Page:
39. We will therefore be sending this response to the Secretary of State, asking him to veto any changes to existing flight paths. We will also ask him to consider making a Direction under the Civil Aviation Act 1982 section 78 (6) requiring Gatwick Airport Ltd to introduce a scheme on the same basis as the Land Compensation Act to compensate any person whose house is devalued by the creation of a new concentrated flight path.
We ask Gatwick Airport Ltd to
Not implement any of the proposed new take-off routes to the west.
Introduce a voluntary scheme to provide compensation on the same basis as the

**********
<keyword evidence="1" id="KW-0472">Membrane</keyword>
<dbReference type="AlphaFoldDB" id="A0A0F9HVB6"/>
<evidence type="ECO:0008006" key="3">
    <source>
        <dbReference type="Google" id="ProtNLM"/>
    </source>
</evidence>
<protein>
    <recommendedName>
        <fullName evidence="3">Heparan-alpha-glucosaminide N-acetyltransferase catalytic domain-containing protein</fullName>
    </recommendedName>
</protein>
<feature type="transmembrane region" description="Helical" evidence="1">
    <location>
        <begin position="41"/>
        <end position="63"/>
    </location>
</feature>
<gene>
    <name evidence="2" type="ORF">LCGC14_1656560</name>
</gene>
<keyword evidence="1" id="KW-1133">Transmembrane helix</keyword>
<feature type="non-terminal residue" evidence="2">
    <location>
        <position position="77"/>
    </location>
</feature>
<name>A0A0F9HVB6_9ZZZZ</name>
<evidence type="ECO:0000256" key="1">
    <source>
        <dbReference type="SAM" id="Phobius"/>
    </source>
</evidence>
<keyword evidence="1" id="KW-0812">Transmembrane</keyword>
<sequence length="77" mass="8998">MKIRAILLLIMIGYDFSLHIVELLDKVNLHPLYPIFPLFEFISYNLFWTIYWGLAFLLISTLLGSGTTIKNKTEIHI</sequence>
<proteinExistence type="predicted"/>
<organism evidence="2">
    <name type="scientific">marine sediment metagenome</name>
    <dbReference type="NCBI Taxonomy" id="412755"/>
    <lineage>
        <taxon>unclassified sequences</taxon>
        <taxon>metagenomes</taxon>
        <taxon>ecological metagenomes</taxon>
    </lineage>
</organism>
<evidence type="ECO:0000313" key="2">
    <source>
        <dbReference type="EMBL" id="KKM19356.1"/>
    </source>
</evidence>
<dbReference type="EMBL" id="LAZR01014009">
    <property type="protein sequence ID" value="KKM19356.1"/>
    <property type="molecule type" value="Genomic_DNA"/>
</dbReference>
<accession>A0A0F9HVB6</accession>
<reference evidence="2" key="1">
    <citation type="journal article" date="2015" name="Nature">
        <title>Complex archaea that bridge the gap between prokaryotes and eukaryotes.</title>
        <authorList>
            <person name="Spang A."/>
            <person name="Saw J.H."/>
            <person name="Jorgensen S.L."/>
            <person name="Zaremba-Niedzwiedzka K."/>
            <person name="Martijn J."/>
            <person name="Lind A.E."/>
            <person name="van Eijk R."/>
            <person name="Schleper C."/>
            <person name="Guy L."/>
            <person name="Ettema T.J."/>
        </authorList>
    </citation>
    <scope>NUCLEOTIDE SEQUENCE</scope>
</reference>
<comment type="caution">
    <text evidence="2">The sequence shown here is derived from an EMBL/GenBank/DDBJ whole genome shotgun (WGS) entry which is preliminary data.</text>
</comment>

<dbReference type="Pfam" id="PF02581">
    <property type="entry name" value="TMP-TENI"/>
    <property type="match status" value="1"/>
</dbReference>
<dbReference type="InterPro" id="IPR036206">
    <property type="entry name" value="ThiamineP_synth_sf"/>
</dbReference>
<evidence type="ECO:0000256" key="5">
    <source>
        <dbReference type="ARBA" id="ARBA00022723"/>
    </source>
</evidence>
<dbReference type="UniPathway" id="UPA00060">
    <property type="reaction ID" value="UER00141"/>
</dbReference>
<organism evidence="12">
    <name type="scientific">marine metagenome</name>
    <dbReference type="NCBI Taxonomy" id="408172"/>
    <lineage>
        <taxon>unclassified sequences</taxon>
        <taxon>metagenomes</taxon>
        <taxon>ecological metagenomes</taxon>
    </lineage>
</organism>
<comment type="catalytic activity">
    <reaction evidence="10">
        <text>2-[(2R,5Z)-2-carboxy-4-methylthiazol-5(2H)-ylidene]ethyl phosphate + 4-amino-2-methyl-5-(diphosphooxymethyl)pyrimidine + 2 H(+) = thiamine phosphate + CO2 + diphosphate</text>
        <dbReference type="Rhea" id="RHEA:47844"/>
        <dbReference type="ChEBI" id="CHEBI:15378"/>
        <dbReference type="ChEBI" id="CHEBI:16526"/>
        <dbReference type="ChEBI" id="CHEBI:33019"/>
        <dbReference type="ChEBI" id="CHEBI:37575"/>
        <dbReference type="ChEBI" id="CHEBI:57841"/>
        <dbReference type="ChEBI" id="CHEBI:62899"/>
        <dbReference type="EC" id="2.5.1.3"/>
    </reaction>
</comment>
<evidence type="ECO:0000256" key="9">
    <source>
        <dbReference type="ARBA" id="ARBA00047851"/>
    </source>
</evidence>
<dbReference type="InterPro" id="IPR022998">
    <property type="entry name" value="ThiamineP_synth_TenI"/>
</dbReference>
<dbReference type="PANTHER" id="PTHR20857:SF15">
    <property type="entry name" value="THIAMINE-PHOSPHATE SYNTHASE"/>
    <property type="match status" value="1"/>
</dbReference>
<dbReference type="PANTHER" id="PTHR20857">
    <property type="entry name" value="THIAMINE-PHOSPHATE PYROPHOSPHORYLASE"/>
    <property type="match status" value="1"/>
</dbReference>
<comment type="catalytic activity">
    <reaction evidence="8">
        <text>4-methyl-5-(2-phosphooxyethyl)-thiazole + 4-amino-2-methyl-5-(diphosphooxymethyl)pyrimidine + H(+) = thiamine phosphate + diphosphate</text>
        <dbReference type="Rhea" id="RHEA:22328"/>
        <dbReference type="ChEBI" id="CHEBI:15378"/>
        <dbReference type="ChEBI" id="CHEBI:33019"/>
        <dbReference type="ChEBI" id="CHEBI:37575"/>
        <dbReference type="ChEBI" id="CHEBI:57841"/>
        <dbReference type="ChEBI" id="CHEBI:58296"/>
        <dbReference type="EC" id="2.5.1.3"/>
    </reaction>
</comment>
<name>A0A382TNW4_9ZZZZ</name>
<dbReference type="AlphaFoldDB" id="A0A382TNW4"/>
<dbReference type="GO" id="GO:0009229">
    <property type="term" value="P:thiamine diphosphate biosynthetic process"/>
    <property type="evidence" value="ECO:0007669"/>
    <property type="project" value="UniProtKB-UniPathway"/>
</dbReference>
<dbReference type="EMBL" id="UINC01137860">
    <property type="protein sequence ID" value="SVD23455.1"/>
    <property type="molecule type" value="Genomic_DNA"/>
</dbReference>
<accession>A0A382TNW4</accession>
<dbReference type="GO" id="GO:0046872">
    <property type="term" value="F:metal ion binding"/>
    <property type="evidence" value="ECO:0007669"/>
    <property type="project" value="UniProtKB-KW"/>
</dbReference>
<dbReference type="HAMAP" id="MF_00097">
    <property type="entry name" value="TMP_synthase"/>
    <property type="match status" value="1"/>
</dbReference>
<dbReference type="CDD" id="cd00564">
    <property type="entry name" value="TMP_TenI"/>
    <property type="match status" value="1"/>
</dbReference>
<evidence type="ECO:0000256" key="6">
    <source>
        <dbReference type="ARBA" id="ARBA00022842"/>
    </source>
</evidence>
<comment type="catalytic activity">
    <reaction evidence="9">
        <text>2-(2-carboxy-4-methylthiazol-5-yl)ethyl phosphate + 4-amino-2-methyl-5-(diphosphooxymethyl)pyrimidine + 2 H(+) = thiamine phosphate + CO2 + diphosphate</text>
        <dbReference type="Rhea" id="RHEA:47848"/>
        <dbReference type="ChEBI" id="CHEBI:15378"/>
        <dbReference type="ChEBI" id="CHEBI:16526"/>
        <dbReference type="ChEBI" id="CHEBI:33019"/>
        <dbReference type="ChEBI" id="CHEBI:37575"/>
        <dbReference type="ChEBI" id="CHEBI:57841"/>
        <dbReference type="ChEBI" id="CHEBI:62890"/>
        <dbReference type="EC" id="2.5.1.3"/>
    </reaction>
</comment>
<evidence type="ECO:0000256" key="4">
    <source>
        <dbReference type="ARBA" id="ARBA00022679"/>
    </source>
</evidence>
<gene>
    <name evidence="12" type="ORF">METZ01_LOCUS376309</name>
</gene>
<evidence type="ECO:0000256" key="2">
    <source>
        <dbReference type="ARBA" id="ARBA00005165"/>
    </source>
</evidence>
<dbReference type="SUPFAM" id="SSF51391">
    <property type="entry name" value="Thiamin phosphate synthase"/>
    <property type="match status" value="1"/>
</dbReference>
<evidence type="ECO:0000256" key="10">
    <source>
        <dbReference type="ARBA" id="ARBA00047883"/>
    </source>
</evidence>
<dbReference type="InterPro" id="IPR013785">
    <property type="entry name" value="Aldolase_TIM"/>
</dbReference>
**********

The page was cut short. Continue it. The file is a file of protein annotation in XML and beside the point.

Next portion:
Land Compensation Act for all those whose houses are devalued as a result of
concentrated flight paths.
. We ask the CAA to
Declare this consultation void.
Require GAL (Gatwick Airport Ltd) and NATS to issue a new joint consultation, with maps, showing all proposed flight paths at Gatwick for arrivals and departures up to 10,000 feet.
Refuse permission for any new route outside existing NPRs until Gatwick Airport Ltd
agree to a scheme for compensation.
. We ask the Government to
Refuse permission for any new flight paths outside existing NPRs.
Commission research into the factors that cause annoyance so as to enable airspace design to be done intelligently and with an evidence base.
Make a Direction under the Civil Aviation Act requiring Gatwick Airport Ltd (and other Designated Airports) to compensate any person whose house is devalued by the creation of a new concentrated flight path.
Amend the Land Compensation Act to apply to new ‘super-high